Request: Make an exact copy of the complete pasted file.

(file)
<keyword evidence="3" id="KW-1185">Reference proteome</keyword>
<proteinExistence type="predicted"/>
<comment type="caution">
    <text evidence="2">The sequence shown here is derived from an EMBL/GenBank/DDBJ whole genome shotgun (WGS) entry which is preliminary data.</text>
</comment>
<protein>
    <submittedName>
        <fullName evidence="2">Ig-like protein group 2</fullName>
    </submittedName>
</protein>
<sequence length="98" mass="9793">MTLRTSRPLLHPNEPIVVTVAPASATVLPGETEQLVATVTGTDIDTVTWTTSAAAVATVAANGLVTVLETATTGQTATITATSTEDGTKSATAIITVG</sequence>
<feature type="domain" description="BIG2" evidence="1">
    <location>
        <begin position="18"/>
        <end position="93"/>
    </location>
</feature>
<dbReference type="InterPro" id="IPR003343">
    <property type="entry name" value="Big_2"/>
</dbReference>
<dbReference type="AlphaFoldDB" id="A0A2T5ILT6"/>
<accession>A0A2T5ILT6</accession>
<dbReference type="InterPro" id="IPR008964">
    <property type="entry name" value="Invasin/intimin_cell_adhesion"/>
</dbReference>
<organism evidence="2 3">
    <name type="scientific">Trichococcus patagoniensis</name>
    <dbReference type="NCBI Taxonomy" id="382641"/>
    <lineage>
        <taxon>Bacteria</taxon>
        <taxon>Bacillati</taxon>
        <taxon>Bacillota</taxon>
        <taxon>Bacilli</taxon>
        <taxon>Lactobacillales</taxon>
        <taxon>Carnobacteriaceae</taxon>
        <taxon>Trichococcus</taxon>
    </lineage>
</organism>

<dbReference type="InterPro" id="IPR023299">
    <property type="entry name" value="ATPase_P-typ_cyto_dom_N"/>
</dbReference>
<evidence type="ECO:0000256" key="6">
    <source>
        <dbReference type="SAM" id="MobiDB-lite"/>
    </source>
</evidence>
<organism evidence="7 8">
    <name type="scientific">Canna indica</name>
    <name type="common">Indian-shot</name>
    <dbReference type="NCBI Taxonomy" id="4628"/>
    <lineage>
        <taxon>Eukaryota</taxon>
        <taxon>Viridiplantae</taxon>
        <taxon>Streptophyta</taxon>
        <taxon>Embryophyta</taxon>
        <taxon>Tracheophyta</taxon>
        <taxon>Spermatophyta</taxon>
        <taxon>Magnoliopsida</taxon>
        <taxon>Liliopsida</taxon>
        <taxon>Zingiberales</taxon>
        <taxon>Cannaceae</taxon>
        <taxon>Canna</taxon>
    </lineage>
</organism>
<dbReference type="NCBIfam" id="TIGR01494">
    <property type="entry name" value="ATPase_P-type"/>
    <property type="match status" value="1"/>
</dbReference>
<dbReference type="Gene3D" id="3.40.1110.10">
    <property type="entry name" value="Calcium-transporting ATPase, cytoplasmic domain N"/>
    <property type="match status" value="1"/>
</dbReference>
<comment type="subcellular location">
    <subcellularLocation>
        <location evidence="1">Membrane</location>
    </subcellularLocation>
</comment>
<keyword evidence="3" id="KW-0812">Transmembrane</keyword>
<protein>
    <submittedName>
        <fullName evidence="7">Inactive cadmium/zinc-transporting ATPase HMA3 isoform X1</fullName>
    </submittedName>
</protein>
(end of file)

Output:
<keyword evidence="3" id="KW-1185">Reference proteome</keyword>
<proteinExistence type="predicted"/>
<comment type="caution">
    <text evidence="2">The sequence shown here is derived from an EMBL/GenBank/DDBJ whole genome shotgun (WGS) entry which is preliminary data.</text>
</comment>
<protein>
    <submittedName>
        <fullName evidence="2">Ig-like protein group 2</fullName>
    </submittedName>
</protein>
<sequence length="98" mass="9793">MTLRTSRPLLHPNEPIVVTVAPASATVLPGETEQLVATVTGTDIDTVTWTTSAAAVATVAANGLVTVLETATTGQTATITATSTEDGTKSATAIITVG</sequence>
<feature type="domain" description="BIG2" evidence="1">
    <location>
        <begin position="18"/>
        <end position="93"/>
    </location>
</feature>
<dbReference type="InterPro" id="IPR003343">
    <property type="entry name" value="Big_2"/>
</dbReference>
<dbReference type="AlphaFoldDB" id="A0A2T5ILT6"/>
<accession>A0A2T5ILT6</accession>
<dbReference type="InterPro" id="IPR008964">
    <property type="entry name" value="Invasin/intimin_cell_adhesion"/>
</dbReference>
<organism evidence="2 3">
    <name type="scientific">Trichococcus patagoniensis</name>
    <dbReference type="NCBI Taxonomy" id="382641"/>
    <lineage>
        <taxon>Bacteria</taxon>
        <taxon>Bacillati</taxon>
        <taxon>Bacillota</taxon>
        <taxon>Bacilli</taxon>
        <taxon>Lactobacillales</taxon>
        <taxon>Carnobacteriaceae</taxon>
        <taxon>Trichococcus</taxon>
    </lineage>
</organism>

<dbReference type="InterPro" id="IPR023299">
    <property type="entry name" value="ATPase_P-typ_cyto_dom_N"/>
</dbReference>
<evidence type="ECO:0000256" key="6">
    <source>
        <dbReference type="SAM" id="MobiDB-lite"/>
    </source>
</evidence>
<organism evidence="7 8">
    <name type="scientific">Canna indica</name>
    <name type="common">Indian-shot</name>
    <dbReference type="NCBI Taxonomy" id="4628"/>
    <lineage>
        <taxon>Eukaryota</taxon>
        <taxon>Viridiplantae</taxon>
        <taxon>Streptophyta</taxon>
        <taxon>Embryophyta</taxon>
        <taxon>Tracheophyta</taxon>
        <taxon>Spermatophyta</taxon>
        <taxon>Magnoliopsida</taxon>
        <taxon>Liliopsida</taxon>
        <taxon>Zingiberales</taxon>
        <taxon>Cannaceae</taxon>
        <taxon>Canna</taxon>
    </lineage>
</organism>
<dbReference type="NCBIfam" id="TIGR01494">
    <property type="entry name" value="ATPase_P-type"/>
    <property type="match status" value="1"/>
</dbReference>
<dbReference type="Gene3D" id="3.40.1110.10">
    <property type="entry name" value="Calcium-transporting ATPase, cytoplasmic domain N"/>
    <property type="match status" value="1"/>
</dbReference>
<comment type="subcellular location">
    <subcellularLocation>
        <location evidence="1">Membrane</location>
    </subcellularLocation>
</comment>
<keyword evidence="3" id="KW-0812">Transmembrane</keyword>
<protein>
    <submittedName>
        <fullName evidence="7">Inactive cadmium/zinc-transporting ATPase HMA3 isoform X1</fullName>
    </submittedName>
</protein>